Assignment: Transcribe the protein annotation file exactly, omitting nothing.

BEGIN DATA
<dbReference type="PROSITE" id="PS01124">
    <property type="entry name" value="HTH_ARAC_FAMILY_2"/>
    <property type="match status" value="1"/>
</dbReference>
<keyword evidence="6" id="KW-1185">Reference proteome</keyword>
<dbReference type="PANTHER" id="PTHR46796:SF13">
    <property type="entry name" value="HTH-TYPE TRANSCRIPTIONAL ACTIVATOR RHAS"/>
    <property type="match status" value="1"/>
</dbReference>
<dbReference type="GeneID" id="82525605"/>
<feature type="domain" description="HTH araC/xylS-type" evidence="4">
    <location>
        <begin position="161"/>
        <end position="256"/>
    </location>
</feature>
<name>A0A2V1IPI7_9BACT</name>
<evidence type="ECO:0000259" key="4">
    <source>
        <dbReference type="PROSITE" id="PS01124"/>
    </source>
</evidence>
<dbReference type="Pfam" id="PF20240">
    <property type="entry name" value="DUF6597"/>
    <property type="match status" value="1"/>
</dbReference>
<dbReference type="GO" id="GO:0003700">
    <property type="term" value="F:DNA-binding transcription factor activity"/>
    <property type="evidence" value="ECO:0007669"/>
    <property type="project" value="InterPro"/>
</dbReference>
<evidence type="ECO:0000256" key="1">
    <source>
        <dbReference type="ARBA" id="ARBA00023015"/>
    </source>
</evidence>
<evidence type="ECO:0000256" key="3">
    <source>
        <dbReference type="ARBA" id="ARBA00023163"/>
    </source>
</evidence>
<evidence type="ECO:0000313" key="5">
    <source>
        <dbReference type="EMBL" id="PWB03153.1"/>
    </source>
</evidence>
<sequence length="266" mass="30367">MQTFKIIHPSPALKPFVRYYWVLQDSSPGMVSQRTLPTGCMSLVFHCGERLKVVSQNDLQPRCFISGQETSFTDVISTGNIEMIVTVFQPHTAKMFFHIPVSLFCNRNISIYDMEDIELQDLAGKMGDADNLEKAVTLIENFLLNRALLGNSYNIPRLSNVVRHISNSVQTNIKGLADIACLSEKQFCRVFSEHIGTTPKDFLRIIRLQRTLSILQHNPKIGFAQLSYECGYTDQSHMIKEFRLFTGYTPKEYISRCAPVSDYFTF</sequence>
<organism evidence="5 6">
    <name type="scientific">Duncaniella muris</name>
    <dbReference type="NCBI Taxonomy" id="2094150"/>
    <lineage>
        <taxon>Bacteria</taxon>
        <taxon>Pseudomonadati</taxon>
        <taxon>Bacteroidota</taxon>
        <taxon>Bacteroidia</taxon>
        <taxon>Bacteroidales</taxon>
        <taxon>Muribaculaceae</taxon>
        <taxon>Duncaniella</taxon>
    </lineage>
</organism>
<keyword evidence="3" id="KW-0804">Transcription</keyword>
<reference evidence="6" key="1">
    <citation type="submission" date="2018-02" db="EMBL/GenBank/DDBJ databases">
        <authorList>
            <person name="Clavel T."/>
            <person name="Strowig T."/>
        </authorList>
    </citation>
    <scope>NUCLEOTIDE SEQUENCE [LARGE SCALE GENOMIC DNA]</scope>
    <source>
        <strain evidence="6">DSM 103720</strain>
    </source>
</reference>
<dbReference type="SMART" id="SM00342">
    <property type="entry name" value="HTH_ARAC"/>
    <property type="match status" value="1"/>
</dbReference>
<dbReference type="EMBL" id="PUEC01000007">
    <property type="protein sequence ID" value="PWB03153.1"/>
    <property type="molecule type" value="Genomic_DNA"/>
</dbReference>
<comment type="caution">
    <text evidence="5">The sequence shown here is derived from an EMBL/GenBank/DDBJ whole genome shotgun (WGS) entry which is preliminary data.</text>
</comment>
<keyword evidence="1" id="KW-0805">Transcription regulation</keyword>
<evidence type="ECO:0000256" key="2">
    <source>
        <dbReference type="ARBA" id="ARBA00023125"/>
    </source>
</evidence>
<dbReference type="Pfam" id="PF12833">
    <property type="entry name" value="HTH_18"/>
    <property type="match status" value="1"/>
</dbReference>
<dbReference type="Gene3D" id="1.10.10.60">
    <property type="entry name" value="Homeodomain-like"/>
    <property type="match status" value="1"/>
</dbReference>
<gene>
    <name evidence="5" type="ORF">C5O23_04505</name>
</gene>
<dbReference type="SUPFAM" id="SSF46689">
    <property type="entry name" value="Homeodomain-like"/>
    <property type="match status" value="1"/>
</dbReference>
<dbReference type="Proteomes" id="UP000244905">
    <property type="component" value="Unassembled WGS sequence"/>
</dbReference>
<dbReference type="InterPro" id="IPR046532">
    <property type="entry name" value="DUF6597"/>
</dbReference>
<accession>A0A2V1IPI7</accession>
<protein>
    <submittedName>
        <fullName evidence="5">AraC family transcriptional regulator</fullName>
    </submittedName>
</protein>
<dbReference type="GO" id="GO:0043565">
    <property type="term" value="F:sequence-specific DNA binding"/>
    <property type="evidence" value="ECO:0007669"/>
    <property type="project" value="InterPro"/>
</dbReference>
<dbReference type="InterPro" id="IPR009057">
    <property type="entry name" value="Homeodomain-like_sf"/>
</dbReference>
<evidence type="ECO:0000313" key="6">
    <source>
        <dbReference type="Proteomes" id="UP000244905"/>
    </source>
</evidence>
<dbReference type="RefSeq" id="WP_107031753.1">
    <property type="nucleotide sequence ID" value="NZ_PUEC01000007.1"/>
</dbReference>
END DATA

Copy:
<dbReference type="PROSITE" id="PS01124">
    <property type="entry name" value="HTH_ARAC_FAMILY_2"/>
    <property type="match status" value="1"/>
</dbReference>
<keyword evidence="6" id="KW-1185">Reference proteome</keyword>
<dbReference type="PANTHER" id="PTHR46796:SF13">
    <property type="entry name" value="HTH-TYPE TRANSCRIPTIONAL ACTIVATOR RHAS"/>
    <property type="match status" value="1"/>
</dbReference>
<dbReference type="GeneID" id="82525605"/>
<feature type="domain" description="HTH araC/xylS-type" evidence="4">
    <location>
        <begin position="161"/>
        <end position="256"/>
    </location>
</feature>
<name>A0A2V1IPI7_9BACT</name>
<evidence type="ECO:0000259" key="4">
    <source>
        <dbReference type="PROSITE" id="PS01124"/>
    </source>
</evidence>
<dbReference type="Pfam" id="PF20240">
    <property type="entry name" value="DUF6597"/>
    <property type="match status" value="1"/>
</dbReference>
<dbReference type="GO" id="GO:0003700">
    <property type="term" value="F:DNA-binding transcription factor activity"/>
    <property type="evidence" value="ECO:0007669"/>
    <property type="project" value="InterPro"/>
</dbReference>
<evidence type="ECO:0000256" key="1">
    <source>
        <dbReference type="ARBA" id="ARBA00023015"/>
    </source>
</evidence>
<evidence type="ECO:0000256" key="3">
    <source>
        <dbReference type="ARBA" id="ARBA00023163"/>
    </source>
</evidence>
<evidence type="ECO:0000313" key="5">
    <source>
        <dbReference type="EMBL" id="PWB03153.1"/>
    </source>
</evidence>
<sequence length="266" mass="30367">MQTFKIIHPSPALKPFVRYYWVLQDSSPGMVSQRTLPTGCMSLVFHCGERLKVVSQNDLQPRCFISGQETSFTDVISTGNIEMIVTVFQPHTAKMFFHIPVSLFCNRNISIYDMEDIELQDLAGKMGDADNLEKAVTLIENFLLNRALLGNSYNIPRLSNVVRHISNSVQTNIKGLADIACLSEKQFCRVFSEHIGTTPKDFLRIIRLQRTLSILQHNPKIGFAQLSYECGYTDQSHMIKEFRLFTGYTPKEYISRCAPVSDYFTF</sequence>
<organism evidence="5 6">
    <name type="scientific">Duncaniella muris</name>
    <dbReference type="NCBI Taxonomy" id="2094150"/>
    <lineage>
        <taxon>Bacteria</taxon>
        <taxon>Pseudomonadati</taxon>
        <taxon>Bacteroidota</taxon>
        <taxon>Bacteroidia</taxon>
        <taxon>Bacteroidales</taxon>
        <taxon>Muribaculaceae</taxon>
        <taxon>Duncaniella</taxon>
    </lineage>
</organism>
<keyword evidence="3" id="KW-0804">Transcription</keyword>
<reference evidence="6" key="1">
    <citation type="submission" date="2018-02" db="EMBL/GenBank/DDBJ databases">
        <authorList>
            <person name="Clavel T."/>
            <person name="Strowig T."/>
        </authorList>
    </citation>
    <scope>NUCLEOTIDE SEQUENCE [LARGE SCALE GENOMIC DNA]</scope>
    <source>
        <strain evidence="6">DSM 103720</strain>
    </source>
</reference>
<dbReference type="SMART" id="SM00342">
    <property type="entry name" value="HTH_ARAC"/>
    <property type="match status" value="1"/>
</dbReference>
<dbReference type="EMBL" id="PUEC01000007">
    <property type="protein sequence ID" value="PWB03153.1"/>
    <property type="molecule type" value="Genomic_DNA"/>
</dbReference>
<comment type="caution">
    <text evidence="5">The sequence shown here is derived from an EMBL/GenBank/DDBJ whole genome shotgun (WGS) entry which is preliminary data.</text>
</comment>
<keyword evidence="1" id="KW-0805">Transcription regulation</keyword>
<evidence type="ECO:0000256" key="2">
    <source>
        <dbReference type="ARBA" id="ARBA00023125"/>
    </source>
</evidence>
<dbReference type="Pfam" id="PF12833">
    <property type="entry name" value="HTH_18"/>
    <property type="match status" value="1"/>
</dbReference>
<dbReference type="Gene3D" id="1.10.10.60">
    <property type="entry name" value="Homeodomain-like"/>
    <property type="match status" value="1"/>
</dbReference>
<gene>
    <name evidence="5" type="ORF">C5O23_04505</name>
</gene>
<dbReference type="SUPFAM" id="SSF46689">
    <property type="entry name" value="Homeodomain-like"/>
    <property type="match status" value="1"/>
</dbReference>
<dbReference type="Proteomes" id="UP000244905">
    <property type="component" value="Unassembled WGS sequence"/>
</dbReference>
<dbReference type="InterPro" id="IPR046532">
    <property type="entry name" value="DUF6597"/>
</dbReference>
<accession>A0A2V1IPI7</accession>
<protein>
    <submittedName>
        <fullName evidence="5">AraC family transcriptional regulator</fullName>
    </submittedName>
</protein>
<dbReference type="GO" id="GO:0043565">
    <property type="term" value="F:sequence-specific DNA binding"/>
    <property type="evidence" value="ECO:0007669"/>
    <property type="project" value="InterPro"/>
</dbReference>
<dbReference type="InterPro" id="IPR009057">
    <property type="entry name" value="Homeodomain-like_sf"/>
</dbReference>
<evidence type="ECO:0000313" key="6">
    <source>
        <dbReference type="Proteomes" id="UP000244905"/>
    </source>
</evidence>
<dbReference type="RefSeq" id="WP_107031753.1">
    <property type="nucleotide sequence ID" value="NZ_PUEC01000007.1"/>
</dbReference>